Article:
"you asked a question, Matthew, yesterday, about the debt repayments by Haiti. The Secretary-General, of course, welcomes any efforts to ease financial burdens placed on Haitians. As for the International Fund for Agricultural Development, IFAD, it says it has supported, and is supporting, rural and agricultural development in Haiti through seven loans, for a total amount of $90 million on highly concessional terms. Six of these loans are now completed and closed. And they’re covered by the Heavily Indebted Poor Countries relief initiative, and consequently, the debt repayments are covered by debt relief. There is one loan not covered by that initiative, and repayments for this loan will not start before 2018. The Fund is now reviewing its approach towards these repayments with a view to call on its Member States to assist in directly supporting Haiti with further relief."

We'll see.  Inner City Press also asked, but Mr. Nesirky did not answer, about the material assistance the UN provides to bereaved families of international and national staff members:

Inner City Press: Can you either state now, or at the next briefing or in between, what material assistance is being provided to the families of those UN staff, both international and national, who perished in Haiti? And whether the benefits are the same, the material assistance? How, you know, between these two groups. And just what the number…? I’ve heard that [it’s] Schedule D of the benefits package, but I’d like to know what it is.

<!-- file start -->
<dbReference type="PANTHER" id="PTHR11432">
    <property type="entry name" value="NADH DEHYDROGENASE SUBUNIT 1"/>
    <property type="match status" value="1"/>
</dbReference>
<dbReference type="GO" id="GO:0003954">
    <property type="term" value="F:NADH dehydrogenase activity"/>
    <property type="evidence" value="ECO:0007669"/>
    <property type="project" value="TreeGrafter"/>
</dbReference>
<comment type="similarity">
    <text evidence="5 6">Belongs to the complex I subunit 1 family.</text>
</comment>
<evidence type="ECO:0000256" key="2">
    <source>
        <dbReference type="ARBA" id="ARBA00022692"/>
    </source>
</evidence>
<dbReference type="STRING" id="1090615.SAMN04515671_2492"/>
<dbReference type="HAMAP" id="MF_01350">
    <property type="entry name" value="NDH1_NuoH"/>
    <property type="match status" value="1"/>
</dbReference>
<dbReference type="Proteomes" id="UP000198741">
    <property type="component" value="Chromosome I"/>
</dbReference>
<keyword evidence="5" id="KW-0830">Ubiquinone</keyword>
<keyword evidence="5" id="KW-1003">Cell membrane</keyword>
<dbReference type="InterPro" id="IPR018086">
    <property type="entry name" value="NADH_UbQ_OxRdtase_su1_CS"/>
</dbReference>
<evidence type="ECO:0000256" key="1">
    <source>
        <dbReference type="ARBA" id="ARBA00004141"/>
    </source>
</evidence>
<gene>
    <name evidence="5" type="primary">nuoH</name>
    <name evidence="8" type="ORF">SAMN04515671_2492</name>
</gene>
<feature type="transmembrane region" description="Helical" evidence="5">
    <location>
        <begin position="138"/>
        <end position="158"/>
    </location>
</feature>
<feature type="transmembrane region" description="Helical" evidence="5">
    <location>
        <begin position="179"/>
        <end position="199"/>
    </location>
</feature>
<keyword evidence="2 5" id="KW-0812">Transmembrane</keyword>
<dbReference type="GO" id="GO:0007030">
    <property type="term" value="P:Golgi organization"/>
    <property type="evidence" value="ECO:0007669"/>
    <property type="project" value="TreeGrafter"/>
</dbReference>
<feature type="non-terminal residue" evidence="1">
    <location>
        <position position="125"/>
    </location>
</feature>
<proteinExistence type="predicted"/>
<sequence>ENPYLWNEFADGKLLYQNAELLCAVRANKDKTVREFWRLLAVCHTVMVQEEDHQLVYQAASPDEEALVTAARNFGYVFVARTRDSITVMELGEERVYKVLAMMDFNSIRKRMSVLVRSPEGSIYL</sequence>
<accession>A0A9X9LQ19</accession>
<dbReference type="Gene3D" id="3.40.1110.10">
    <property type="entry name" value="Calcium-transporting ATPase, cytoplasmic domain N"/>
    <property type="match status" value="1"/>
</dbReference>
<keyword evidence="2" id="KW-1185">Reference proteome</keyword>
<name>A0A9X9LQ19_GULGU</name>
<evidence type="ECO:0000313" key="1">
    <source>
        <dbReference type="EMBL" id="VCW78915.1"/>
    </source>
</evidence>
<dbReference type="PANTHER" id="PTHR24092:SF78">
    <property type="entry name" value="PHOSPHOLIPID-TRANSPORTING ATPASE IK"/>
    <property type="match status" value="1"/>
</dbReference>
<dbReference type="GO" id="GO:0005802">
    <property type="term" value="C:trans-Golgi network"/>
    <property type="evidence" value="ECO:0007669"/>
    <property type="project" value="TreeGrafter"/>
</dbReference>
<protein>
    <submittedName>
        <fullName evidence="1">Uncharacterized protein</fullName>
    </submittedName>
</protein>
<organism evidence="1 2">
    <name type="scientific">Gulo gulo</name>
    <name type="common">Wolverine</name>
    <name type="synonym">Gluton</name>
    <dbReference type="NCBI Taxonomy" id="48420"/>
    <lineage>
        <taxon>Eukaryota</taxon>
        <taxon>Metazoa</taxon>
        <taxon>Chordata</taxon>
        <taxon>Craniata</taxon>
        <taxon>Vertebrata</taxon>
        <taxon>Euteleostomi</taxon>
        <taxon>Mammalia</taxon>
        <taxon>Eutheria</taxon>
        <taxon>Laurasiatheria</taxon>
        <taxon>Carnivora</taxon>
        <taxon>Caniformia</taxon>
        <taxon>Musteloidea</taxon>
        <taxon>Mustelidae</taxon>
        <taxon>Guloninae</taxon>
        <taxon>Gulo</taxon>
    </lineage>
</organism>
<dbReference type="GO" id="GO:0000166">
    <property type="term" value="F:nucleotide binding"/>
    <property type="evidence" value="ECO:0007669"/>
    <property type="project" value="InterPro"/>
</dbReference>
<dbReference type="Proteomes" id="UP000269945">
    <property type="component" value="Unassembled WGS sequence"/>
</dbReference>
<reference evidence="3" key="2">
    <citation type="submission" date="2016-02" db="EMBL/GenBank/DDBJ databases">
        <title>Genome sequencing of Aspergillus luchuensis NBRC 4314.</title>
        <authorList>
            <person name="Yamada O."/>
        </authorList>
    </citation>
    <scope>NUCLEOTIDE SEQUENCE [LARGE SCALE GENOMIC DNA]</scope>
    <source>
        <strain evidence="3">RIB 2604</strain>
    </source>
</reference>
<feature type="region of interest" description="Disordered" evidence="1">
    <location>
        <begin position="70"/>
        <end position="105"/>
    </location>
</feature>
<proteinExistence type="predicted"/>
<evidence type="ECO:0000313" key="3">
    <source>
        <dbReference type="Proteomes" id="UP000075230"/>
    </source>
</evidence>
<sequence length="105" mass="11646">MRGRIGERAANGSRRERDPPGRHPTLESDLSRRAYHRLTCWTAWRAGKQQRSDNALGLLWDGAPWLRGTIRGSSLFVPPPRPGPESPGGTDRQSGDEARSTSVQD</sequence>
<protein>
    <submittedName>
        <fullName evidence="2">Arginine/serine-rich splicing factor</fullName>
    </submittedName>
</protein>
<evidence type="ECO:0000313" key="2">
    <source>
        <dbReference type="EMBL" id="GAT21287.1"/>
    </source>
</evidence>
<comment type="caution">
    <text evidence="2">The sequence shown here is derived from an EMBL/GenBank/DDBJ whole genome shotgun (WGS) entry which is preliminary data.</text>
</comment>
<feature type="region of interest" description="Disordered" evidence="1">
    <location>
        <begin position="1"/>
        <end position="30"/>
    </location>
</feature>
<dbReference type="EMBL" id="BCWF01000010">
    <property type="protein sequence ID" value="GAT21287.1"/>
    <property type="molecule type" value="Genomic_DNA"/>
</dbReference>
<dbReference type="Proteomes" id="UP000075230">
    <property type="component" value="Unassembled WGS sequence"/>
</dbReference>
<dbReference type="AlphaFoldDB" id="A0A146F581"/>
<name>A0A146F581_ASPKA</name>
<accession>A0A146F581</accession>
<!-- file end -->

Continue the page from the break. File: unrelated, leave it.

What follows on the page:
Spokesperson Nesirky: I’m sure you would. And I’m sure that more than you, the family members would like to know. And that is being worked on very intensively, and it’s something that occupies the mind of many people, not least the Secretary-General.

Inner City Press: But isn’t there a standard, I mean, isn’t there a UN policy? What I’m asking for is the policy, not actually what, what… You see what I mean?

Spokesperson: Yes, I do understand. This has to do with insurance and other matters, and that’s being looked into very closely by the right people in Field Support, in the Department of Management, Department of Human Resources Management.

Inner City Press: Sure. When a decision is made, you’ll…?